Poker chips and Pesos: Sticker charts 2.0

                                   

Recently, I started a conversation about the ins and outs of token systems/sticker charts systems.  However, there is so much to be said about “token systems,” “sticker charts,” etc., I needed a bit more space to fill in some of the gaps. Here is some more background that needs to be said.  

Token systems take advantage of several things to help improve behavior.  One of the basics is that we are associating a seemingly neutral thing (a piece of plastic we call a poker chip, a random mark on a page called a check, or an oversimplified image of a happy person’s face, etc.) to something that is valuable (candy, time on Wii, movie night, etc.).  Two very powerful versions of this concept are money (pieces of colored paper we trade for things we want and need) and poker chips.  These things are only valuable on their own because what we can get with them.  Think of it this way…lets take away the connection to value and see what happens:

  • You are home recovering from your trip to Vegas and, amongst other things you don’t want to talk about, you find a few chips in your suitcase.  What do you do with these?  Kid’s room as a toy or stashed away as a “souvenir.” Right?  Why?  It’s not valuable anymore other than as a novelty because it can’t be traded in for anything.  Again, that chip goes back to its roots as a piece of standard plastic.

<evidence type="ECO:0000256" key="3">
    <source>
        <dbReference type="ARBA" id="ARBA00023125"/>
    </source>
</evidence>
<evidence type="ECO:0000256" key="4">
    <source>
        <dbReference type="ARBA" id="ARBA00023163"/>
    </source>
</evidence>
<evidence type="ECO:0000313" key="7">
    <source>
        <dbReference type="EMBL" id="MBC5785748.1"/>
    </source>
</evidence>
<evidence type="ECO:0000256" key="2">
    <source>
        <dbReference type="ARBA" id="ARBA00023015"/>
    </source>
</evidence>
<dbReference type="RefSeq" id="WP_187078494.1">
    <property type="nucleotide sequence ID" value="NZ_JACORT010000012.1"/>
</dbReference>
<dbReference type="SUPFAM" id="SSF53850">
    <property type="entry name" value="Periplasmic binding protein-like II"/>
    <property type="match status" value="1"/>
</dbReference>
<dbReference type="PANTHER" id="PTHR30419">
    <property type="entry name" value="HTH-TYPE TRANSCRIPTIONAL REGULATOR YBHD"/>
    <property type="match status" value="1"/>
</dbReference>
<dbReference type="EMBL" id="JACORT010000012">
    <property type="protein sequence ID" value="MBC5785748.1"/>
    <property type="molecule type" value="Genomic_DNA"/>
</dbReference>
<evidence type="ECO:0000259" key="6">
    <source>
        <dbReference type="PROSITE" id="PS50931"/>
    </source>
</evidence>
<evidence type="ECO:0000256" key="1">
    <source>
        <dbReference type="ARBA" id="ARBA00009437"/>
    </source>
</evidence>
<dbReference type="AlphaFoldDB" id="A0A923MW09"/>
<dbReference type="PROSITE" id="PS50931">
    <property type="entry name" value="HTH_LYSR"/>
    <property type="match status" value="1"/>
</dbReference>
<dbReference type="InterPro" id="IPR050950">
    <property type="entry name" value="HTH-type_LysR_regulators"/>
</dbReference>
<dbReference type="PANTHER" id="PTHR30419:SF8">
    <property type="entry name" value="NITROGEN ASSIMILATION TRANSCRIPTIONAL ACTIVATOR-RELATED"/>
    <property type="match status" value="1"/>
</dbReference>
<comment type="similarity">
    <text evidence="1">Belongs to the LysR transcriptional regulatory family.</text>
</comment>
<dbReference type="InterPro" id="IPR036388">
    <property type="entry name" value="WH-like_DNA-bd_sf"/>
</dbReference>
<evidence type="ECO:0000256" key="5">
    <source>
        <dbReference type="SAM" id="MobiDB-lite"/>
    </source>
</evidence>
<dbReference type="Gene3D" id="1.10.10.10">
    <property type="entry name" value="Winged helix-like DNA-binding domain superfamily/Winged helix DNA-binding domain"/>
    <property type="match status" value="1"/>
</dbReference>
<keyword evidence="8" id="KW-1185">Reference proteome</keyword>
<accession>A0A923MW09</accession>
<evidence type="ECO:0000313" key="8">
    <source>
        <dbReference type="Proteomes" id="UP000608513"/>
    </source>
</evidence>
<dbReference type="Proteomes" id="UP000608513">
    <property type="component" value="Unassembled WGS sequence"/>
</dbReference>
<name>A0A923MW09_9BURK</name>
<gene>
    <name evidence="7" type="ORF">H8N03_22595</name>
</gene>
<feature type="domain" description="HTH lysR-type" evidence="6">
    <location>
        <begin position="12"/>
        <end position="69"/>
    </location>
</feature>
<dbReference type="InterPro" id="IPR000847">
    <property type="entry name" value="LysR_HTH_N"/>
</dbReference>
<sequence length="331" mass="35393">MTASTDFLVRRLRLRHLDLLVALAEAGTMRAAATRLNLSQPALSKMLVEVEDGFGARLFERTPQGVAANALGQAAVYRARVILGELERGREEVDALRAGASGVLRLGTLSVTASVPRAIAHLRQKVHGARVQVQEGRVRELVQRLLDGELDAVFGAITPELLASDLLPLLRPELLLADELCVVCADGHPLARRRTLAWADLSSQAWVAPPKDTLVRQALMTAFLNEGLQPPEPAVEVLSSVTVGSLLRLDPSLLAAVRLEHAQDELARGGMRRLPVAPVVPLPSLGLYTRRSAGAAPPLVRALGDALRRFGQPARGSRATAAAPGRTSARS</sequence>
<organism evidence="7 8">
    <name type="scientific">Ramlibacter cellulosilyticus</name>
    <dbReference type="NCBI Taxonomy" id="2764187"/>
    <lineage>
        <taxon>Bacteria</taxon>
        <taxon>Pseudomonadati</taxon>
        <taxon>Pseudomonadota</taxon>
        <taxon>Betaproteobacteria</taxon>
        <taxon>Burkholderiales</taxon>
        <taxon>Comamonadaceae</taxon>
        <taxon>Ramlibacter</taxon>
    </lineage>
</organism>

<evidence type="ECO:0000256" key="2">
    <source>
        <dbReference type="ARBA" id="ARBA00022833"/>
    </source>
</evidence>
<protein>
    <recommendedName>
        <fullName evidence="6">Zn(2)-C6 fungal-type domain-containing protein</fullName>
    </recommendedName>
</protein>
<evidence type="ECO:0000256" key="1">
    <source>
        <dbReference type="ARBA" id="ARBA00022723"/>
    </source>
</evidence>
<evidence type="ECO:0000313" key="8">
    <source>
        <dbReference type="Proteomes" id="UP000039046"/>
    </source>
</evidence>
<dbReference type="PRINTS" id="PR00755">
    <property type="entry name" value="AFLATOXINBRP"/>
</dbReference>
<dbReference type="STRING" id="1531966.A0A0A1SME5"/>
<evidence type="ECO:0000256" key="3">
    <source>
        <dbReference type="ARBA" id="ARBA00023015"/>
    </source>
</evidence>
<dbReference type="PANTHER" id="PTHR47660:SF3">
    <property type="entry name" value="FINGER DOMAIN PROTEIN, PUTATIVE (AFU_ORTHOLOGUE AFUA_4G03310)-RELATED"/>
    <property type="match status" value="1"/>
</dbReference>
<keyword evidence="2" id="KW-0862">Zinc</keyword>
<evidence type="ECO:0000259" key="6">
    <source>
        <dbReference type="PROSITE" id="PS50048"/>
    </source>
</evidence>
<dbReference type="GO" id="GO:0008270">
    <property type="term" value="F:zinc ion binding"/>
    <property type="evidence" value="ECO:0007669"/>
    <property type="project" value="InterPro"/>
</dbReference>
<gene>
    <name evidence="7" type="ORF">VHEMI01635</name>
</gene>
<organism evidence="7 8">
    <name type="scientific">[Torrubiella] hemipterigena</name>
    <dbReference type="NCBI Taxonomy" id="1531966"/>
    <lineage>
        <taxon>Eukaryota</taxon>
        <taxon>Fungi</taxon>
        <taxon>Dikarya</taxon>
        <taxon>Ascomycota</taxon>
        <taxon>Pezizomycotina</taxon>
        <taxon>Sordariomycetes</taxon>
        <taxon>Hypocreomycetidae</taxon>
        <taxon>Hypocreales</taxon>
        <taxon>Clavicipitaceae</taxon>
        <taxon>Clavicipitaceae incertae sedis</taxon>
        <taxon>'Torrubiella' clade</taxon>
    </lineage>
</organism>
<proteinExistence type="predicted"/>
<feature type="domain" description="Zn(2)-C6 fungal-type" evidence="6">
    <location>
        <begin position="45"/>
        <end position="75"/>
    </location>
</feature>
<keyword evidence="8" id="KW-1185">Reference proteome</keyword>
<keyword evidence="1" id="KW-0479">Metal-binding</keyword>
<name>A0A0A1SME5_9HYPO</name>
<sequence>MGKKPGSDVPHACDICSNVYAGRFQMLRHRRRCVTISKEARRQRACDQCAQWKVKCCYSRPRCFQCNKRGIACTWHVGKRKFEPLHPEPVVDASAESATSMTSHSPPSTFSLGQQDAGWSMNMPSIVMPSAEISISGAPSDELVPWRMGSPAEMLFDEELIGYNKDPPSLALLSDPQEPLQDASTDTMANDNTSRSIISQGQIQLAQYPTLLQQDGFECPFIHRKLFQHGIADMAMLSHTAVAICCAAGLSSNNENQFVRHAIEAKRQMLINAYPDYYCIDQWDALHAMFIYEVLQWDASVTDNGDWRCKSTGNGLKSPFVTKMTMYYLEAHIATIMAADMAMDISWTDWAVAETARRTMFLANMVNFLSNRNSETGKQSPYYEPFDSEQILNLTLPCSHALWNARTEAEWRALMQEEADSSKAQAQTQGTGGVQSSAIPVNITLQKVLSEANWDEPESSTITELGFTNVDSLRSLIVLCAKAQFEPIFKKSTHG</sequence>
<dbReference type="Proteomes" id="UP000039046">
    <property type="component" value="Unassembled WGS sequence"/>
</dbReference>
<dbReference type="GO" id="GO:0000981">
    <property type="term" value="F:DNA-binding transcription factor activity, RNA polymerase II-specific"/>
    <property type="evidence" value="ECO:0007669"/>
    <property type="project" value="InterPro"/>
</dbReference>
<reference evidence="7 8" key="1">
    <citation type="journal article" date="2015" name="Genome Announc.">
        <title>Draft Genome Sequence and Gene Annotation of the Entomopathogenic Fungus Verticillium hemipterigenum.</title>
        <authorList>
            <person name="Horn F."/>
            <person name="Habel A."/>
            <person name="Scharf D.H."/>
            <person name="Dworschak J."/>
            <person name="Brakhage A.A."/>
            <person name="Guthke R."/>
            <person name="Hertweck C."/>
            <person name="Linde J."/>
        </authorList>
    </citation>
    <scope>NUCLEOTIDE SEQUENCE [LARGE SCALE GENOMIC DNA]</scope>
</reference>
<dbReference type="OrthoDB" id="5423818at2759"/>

• You are home from your second honeymoon in Mexico and, in between swigs of Pepto, you run across several Pesos.  Same thing happens…the money goes to school with the kids as a “show and tell” or gets stowed away in a photo album next to those cool Mexican beer labels you tore off on your last night on the town.  It’s not worth anything anymore because it cannot be traded for other things easily.  When was the last time you put a $10 bill in a photo album?  

A common misunderstanding about these systems is that is it all about the token itself.  I have heard parents say, “the stickers didn’t work, but the Dora stamps did for a while” or “anything works for about a week, but then it stops working.”  Obviously, there are several reasons why it could have stopped working, but chances are the novelty of the “token” wore off because it wasn’t connected to anything valuable beyond the initial value of that cool stamp or the new CARS 2 stickers on the fridge.

The lesson: the tokens are only as powerful as what they are connected to and how available those things are.

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One thought on “Poker chips and Pesos: Sticker charts 2.0

  1. Pingback: Pull this Bandaid off slowly – How to stop reward systems |

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